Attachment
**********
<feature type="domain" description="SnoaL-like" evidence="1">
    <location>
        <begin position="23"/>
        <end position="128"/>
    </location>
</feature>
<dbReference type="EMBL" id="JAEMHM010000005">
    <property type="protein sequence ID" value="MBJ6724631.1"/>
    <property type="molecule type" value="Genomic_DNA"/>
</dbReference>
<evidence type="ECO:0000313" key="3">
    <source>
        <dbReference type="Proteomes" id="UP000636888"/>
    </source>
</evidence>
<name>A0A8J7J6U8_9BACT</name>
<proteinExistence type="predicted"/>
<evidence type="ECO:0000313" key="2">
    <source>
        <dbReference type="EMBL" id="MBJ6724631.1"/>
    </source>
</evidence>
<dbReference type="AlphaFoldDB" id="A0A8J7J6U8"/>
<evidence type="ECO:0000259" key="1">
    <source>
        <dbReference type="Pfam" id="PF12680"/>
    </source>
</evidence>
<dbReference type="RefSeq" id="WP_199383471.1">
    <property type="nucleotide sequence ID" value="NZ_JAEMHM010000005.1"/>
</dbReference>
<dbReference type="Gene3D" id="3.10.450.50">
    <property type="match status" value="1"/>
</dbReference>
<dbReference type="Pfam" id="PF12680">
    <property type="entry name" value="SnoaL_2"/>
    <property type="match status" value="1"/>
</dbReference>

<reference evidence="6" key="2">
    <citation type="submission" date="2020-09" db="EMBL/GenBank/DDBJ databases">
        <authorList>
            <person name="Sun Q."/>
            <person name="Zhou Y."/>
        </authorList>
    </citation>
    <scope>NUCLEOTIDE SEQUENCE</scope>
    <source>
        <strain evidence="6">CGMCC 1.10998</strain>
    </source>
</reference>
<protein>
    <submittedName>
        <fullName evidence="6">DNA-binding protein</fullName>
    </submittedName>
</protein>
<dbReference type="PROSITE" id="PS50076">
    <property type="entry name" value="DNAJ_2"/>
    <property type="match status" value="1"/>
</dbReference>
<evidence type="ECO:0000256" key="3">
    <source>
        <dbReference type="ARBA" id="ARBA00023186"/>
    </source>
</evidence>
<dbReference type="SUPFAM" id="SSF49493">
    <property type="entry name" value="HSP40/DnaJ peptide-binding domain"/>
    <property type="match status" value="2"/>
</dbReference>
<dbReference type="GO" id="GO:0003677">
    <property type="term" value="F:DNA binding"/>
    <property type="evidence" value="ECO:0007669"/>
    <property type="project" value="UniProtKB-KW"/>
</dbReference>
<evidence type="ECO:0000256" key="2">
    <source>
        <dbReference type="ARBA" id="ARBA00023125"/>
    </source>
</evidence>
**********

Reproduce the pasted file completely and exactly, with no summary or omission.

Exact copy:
<feature type="domain" description="SnoaL-like" evidence="1">
    <location>
        <begin position="23"/>
        <end position="128"/>
    </location>
</feature>
<dbReference type="EMBL" id="JAEMHM010000005">
    <property type="protein sequence ID" value="MBJ6724631.1"/>
    <property type="molecule type" value="Genomic_DNA"/>
</dbReference>
<evidence type="ECO:0000313" key="3">
    <source>
        <dbReference type="Proteomes" id="UP000636888"/>
    </source>
</evidence>
<name>A0A8J7J6U8_9BACT</name>
<proteinExistence type="predicted"/>
<evidence type="ECO:0000313" key="2">
    <source>
        <dbReference type="EMBL" id="MBJ6724631.1"/>
    </source>
</evidence>
<dbReference type="AlphaFoldDB" id="A0A8J7J6U8"/>
<evidence type="ECO:0000259" key="1">
    <source>
        <dbReference type="Pfam" id="PF12680"/>
    </source>
</evidence>
<dbReference type="RefSeq" id="WP_199383471.1">
    <property type="nucleotide sequence ID" value="NZ_JAEMHM010000005.1"/>
</dbReference>
<dbReference type="Gene3D" id="3.10.450.50">
    <property type="match status" value="1"/>
</dbReference>
<dbReference type="Pfam" id="PF12680">
    <property type="entry name" value="SnoaL_2"/>
    <property type="match status" value="1"/>
</dbReference>

<reference evidence="6" key="2">
    <citation type="submission" date="2020-09" db="EMBL/GenBank/DDBJ databases">
        <authorList>
            <person name="Sun Q."/>
            <person name="Zhou Y."/>
        </authorList>
    </citation>
    <scope>NUCLEOTIDE SEQUENCE</scope>
    <source>
        <strain evidence="6">CGMCC 1.10998</strain>
    </source>
</reference>
<protein>
    <submittedName>
        <fullName evidence="6">DNA-binding protein</fullName>
    </submittedName>
</protein>
<dbReference type="PROSITE" id="PS50076">
    <property type="entry name" value="DNAJ_2"/>
    <property type="match status" value="1"/>
</dbReference>
<evidence type="ECO:0000256" key="3">
    <source>
        <dbReference type="ARBA" id="ARBA00023186"/>
    </source>
</evidence>
<dbReference type="SUPFAM" id="SSF49493">
    <property type="entry name" value="HSP40/DnaJ peptide-binding domain"/>
    <property type="match status" value="2"/>
</dbReference>
<dbReference type="GO" id="GO:0003677">
    <property type="term" value="F:DNA binding"/>
    <property type="evidence" value="ECO:0007669"/>
    <property type="project" value="UniProtKB-KW"/>
</dbReference>
<evidence type="ECO:0000256" key="2">
    <source>
        <dbReference type="ARBA" id="ARBA00023125"/>
    </source>
</evidence>